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Preparing Your Family for Hard Times

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Every family can put a plan in place for dealing with the unexpected with these important tips for surviving tough economic times.

Both sole breadwinner and dual career families are encouraged to be prepared for the possibility of job loss by developing a family plan for dealing with tough economic times.
If you have any employment or job search questions, please call Colleen at 314-539-5481 for assistance in connecting with a career center in the St. Louis Metropolitan area.

Duration: 6:59 Audio MP3
© 2010 St. Louis Community College
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The modern egalitarian marriage, in which both partners pledge to contribute equally to housekeeping, childcare and financial responsibilities, continues to look good on paper, but seems to fall short in execution. We often refer to marriage as a partnership, but in many cases, the role of each partner in reaching their mutual goals remains poorly defined. Events such as death, divorce, or job loss may create crises which lead to the partners being forced to take on roles and responsibilities by default, rather than by plan.

Have you had a discussion with your partner in which you deal with the question of how the two of you will produce $2 million in income over the next 20 years? While the specific numbers may vary from family to family, it seems that men remain primarily responsible for the instrumental dimensions of family life - making money, fixing the car, shoveling snow, and so on. Even many years after the rise of feminism, many women still divert their energies away from producing income, and toward nurturing, family intimacy and domestic concerns. These differences become more pronounced as men move up their career ladders and become more successful. Studies have shown that the higher a man's income, the less likely it is that his wife will work for pay outside the home.

Let me hasten to acknowledge that spouses of either gender who choose to devote their time and energy to domestic chores and child rearing, or who play the role of corporate spouse, are making a significant contribution to their families. It can truly be said that their spouse's success in a career might likely have been held back were it not for the crucial support the partner provided. It would be better, however, if these role decisions were made consciously and with full knowledge of the consequences. Furthermore, couples need to be prepared to deal with the effects of their plans going off track. What happens when a highly paid professional loses his job as a result of a merger, a general cutback, or even because of a personality clash with a senior executive?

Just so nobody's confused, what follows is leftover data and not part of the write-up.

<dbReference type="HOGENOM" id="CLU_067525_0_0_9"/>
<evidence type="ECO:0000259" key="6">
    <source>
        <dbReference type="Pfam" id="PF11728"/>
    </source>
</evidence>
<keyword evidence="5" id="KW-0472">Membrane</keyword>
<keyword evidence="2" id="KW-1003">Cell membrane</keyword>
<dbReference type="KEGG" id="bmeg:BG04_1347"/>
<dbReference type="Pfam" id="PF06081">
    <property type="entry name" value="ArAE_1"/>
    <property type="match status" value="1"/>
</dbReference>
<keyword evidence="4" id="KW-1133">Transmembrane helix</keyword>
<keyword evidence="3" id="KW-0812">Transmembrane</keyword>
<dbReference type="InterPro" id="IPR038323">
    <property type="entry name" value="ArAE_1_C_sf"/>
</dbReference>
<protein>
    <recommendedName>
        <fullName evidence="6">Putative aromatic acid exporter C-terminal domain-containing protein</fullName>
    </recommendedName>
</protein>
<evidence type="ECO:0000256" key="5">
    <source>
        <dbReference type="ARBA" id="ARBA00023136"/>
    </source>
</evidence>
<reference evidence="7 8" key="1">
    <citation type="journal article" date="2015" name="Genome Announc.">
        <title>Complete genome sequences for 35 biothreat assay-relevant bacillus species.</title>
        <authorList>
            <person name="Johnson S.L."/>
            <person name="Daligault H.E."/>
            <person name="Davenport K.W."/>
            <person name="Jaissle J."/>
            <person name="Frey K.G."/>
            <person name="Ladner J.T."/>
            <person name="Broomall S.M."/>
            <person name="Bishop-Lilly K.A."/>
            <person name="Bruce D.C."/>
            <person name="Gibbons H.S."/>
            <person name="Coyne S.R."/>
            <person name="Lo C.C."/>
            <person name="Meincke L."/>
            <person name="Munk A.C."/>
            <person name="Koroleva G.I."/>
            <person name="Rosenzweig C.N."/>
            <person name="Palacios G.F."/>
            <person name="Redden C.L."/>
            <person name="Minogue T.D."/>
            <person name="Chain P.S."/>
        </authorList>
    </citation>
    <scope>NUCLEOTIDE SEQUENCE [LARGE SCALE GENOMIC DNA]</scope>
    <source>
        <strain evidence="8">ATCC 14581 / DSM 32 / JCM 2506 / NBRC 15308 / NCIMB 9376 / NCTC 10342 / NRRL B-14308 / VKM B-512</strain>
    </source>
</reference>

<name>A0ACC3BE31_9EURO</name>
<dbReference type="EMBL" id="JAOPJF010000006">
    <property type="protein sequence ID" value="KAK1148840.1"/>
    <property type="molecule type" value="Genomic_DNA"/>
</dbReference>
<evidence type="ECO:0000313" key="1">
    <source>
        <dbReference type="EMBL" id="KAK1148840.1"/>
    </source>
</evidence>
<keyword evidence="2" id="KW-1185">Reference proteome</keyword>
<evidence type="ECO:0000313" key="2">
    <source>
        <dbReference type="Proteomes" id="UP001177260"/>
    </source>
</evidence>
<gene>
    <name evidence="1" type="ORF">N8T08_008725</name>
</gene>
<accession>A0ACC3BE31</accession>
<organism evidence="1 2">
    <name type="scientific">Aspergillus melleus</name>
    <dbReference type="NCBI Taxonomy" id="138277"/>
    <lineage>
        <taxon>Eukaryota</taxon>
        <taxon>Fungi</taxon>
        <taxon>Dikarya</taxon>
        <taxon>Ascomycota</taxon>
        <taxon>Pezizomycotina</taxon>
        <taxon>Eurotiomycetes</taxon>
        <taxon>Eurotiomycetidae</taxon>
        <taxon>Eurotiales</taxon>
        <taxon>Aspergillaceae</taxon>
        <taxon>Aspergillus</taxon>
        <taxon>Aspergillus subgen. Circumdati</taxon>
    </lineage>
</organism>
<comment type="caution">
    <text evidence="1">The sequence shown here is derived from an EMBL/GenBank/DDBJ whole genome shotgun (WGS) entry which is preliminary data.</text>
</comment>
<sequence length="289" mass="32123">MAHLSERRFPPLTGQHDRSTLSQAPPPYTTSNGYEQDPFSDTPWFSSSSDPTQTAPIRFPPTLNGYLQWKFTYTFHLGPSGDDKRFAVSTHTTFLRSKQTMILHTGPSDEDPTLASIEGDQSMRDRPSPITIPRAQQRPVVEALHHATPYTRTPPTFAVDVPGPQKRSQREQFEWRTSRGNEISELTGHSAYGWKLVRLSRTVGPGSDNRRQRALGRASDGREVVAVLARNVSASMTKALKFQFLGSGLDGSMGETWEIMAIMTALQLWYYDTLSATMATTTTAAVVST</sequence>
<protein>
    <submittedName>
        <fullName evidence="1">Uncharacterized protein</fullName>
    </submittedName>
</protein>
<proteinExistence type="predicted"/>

The good corporate wife often feels betrayed. She's fulfilled her part of the bargain faithfully, but the corporation has reneged on its promise. She sometimes sees her husband as an agent of that betrayal, since his implied promise to take care of the family financially in return for her attention to domesticity has also been broken. Many marriages become arenas for discord as a result of financial setbacks. Statistically, more marriages break up during periods of economic instability than at any other time. Instead of dealing with a job loss as a problem to be solved, many couples turn to attacking each other for real or imagined shortcomings, and for not fulfilling their proper roles in the family.

While there are no easy solutions to the problems associated with job loss, the resulting family upset might be reduced by taking a few of the following precautions:

  1. Recognize the realities of the modern world by having both spouses prepared for a career outside the home. Even if one partner chooses to put an outside career on hold in order to raise children full time, or to pursue other interests, the option to return to work will still be there in case of financial need or when the children grow up and no longer need extensive care and supervision.
  2. Keep both career skills and domestic skills upgraded and current. Spouses not working outside the home should continue to read, get continuing education, and network in their career fields. Employed spouses should participate actively in domestic activities, especially childcare.
  3. Both partners need to keep their resumes up to date. Additional coursework, other continuing education, seminars, association memberships, consulting jobs, part time work of any kind, and volunteer activities should be tracked in a convenient file. This will make it much easier to retrieve the information if a new resume should prove necessary.
  4. Discussions about finances should be routine between spouses. At least once a year, couples ought to be reviewing their financial goals and making an assessment of their progress toward reaching their goals. Responsibilities of both partners should be agreed upon and clearly spelled out to everyone's satisfaction. Some of these discussions should include teenage children, so they will also recognize the importance of planning for the future. It should be clear to all family members that domestic and financial responsibilities are joint concerns. Contingency plans should be drawn up and updated periodically to deal with financial emergencies.

While there is no way of predicting the future, every family should have a plan for dealing with unexpected events. With the economy still in distress, and the world moving more and more toward global commerce, no job is safe. Families who are well prepared for the uncertainties of the job market will be in better shape to weather the storms yet to come.